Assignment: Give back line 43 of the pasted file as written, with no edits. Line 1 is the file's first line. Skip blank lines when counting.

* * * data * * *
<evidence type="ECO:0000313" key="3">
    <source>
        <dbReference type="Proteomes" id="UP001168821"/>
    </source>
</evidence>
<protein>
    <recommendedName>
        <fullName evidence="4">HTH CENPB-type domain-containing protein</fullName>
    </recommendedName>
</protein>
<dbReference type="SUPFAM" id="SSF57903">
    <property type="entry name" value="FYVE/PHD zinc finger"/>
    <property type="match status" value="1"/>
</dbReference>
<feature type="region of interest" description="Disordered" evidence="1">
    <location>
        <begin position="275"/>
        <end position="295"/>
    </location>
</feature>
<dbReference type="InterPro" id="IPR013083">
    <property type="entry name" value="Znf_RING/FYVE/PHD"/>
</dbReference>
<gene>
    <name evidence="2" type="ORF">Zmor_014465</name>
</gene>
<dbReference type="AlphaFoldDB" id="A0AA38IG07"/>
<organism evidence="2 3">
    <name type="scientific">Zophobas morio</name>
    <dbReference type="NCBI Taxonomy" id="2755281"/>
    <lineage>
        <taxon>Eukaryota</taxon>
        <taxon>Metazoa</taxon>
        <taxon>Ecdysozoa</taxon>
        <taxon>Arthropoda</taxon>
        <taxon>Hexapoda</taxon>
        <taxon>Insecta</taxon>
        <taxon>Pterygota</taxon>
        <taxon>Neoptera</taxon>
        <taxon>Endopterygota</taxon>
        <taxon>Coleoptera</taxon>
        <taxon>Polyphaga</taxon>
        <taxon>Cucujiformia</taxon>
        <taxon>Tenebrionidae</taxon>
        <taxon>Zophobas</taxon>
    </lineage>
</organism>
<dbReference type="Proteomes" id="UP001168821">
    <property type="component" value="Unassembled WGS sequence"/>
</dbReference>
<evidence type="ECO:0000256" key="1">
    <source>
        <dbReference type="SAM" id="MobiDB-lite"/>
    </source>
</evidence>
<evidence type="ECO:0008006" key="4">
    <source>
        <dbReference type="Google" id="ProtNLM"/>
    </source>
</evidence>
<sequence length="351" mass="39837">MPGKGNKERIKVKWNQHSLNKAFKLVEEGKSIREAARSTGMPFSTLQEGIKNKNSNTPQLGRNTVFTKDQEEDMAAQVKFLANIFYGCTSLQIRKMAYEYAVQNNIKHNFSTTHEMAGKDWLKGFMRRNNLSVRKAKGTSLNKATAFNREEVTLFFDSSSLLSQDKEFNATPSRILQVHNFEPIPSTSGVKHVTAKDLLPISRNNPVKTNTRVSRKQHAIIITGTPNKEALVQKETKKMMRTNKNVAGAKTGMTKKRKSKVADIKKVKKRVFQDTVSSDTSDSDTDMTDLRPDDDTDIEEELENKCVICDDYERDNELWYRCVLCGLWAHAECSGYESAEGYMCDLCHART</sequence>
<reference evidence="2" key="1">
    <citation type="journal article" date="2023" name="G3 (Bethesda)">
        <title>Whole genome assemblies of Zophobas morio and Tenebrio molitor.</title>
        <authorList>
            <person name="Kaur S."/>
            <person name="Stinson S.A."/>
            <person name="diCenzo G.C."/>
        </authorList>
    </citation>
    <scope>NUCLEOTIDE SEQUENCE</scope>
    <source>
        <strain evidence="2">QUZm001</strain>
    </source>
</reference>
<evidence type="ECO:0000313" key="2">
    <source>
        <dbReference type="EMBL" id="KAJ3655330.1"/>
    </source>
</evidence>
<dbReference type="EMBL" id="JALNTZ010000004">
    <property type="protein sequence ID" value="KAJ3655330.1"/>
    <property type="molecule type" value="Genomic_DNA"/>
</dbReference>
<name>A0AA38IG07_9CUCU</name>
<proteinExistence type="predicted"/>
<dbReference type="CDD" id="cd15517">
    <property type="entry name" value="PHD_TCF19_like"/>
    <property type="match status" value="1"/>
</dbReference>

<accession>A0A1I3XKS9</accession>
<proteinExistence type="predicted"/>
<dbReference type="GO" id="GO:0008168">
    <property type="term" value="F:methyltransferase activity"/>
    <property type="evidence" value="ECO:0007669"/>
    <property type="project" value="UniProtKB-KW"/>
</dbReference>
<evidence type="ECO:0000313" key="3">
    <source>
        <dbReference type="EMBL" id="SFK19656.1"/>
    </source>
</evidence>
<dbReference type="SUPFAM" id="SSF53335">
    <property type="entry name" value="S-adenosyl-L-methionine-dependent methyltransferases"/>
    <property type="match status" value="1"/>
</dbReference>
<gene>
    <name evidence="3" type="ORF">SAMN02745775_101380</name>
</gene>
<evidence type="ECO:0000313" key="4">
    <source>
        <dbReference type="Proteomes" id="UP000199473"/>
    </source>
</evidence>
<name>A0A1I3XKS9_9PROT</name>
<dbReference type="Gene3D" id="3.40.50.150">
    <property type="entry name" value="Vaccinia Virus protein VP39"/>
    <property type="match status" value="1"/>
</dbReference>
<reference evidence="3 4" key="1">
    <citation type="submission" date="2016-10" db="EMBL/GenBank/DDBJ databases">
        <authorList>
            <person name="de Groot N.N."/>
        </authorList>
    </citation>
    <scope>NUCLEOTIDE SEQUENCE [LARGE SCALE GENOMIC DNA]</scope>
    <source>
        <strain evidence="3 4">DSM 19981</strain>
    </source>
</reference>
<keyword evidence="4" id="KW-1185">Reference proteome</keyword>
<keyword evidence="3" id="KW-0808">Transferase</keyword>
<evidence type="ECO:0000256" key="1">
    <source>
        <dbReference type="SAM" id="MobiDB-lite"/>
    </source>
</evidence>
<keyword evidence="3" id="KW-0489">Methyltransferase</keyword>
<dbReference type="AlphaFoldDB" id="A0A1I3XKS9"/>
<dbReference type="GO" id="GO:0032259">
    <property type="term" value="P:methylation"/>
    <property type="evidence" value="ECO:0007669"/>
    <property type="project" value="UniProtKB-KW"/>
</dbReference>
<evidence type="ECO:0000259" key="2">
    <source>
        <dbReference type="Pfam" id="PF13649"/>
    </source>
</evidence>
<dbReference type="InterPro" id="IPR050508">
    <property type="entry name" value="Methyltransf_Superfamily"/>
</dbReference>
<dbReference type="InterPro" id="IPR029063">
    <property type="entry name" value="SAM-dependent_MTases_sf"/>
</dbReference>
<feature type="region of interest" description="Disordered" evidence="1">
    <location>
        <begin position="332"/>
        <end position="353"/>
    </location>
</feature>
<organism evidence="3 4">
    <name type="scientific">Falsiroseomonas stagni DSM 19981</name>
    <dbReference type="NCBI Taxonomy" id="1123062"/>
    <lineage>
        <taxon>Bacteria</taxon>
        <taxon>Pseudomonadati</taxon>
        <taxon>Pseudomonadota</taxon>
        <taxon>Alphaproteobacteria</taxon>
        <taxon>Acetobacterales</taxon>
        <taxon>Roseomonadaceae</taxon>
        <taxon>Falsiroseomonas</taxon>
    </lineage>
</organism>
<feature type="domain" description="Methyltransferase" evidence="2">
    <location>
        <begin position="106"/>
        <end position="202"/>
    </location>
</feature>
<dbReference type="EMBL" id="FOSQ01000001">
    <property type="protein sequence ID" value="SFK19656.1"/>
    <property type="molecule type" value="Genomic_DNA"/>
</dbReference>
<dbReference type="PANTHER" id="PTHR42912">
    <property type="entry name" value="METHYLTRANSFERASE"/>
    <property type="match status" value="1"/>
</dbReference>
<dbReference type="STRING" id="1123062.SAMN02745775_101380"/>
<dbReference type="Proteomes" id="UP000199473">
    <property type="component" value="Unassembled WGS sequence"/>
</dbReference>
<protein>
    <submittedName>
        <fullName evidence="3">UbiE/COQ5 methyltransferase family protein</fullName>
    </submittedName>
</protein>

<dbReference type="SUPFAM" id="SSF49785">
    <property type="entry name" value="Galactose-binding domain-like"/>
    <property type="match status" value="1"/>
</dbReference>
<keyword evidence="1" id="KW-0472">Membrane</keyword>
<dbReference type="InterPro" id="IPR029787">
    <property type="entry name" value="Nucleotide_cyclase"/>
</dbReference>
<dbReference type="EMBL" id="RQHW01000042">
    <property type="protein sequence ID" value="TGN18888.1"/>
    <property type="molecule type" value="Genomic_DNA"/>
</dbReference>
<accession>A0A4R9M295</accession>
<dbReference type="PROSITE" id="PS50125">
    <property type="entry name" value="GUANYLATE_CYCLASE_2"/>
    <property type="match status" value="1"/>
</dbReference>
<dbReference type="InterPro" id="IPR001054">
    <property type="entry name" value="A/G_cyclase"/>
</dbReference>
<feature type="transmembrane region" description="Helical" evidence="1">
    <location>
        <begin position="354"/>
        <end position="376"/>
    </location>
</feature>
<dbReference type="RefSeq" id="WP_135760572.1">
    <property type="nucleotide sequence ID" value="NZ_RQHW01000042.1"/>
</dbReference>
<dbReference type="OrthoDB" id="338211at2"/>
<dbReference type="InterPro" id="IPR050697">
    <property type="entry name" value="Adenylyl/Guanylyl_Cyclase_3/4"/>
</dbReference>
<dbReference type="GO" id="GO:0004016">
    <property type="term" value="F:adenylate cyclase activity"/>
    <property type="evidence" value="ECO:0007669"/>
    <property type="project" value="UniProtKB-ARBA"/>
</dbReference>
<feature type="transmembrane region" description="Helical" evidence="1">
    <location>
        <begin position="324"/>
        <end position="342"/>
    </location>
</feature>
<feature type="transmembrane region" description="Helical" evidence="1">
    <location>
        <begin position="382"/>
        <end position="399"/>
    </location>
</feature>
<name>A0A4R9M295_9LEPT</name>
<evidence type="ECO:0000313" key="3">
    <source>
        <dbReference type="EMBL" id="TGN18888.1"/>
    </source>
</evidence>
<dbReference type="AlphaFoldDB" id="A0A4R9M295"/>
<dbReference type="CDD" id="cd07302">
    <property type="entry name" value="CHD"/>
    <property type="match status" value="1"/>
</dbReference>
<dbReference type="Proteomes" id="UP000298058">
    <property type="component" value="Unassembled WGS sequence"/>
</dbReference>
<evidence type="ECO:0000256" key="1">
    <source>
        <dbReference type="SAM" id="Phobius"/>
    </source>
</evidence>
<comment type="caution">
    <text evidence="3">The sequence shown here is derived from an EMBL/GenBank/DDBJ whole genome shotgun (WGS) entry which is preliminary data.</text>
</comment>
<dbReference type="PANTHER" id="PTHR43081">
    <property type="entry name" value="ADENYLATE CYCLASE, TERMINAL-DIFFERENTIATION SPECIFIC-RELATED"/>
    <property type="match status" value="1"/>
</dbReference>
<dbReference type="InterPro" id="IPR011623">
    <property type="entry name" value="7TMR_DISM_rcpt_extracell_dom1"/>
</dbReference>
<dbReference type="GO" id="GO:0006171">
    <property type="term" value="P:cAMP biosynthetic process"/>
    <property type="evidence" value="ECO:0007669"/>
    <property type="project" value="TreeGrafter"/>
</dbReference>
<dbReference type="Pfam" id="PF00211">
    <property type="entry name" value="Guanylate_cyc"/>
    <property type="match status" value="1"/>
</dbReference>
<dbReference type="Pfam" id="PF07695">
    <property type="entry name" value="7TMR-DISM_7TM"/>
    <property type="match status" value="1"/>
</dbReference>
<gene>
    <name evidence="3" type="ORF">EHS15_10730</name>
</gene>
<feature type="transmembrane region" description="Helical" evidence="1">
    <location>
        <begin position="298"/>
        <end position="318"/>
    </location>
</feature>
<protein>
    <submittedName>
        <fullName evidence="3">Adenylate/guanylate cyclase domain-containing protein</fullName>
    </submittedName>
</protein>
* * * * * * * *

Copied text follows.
        <taxon>Cucujiformia</taxon>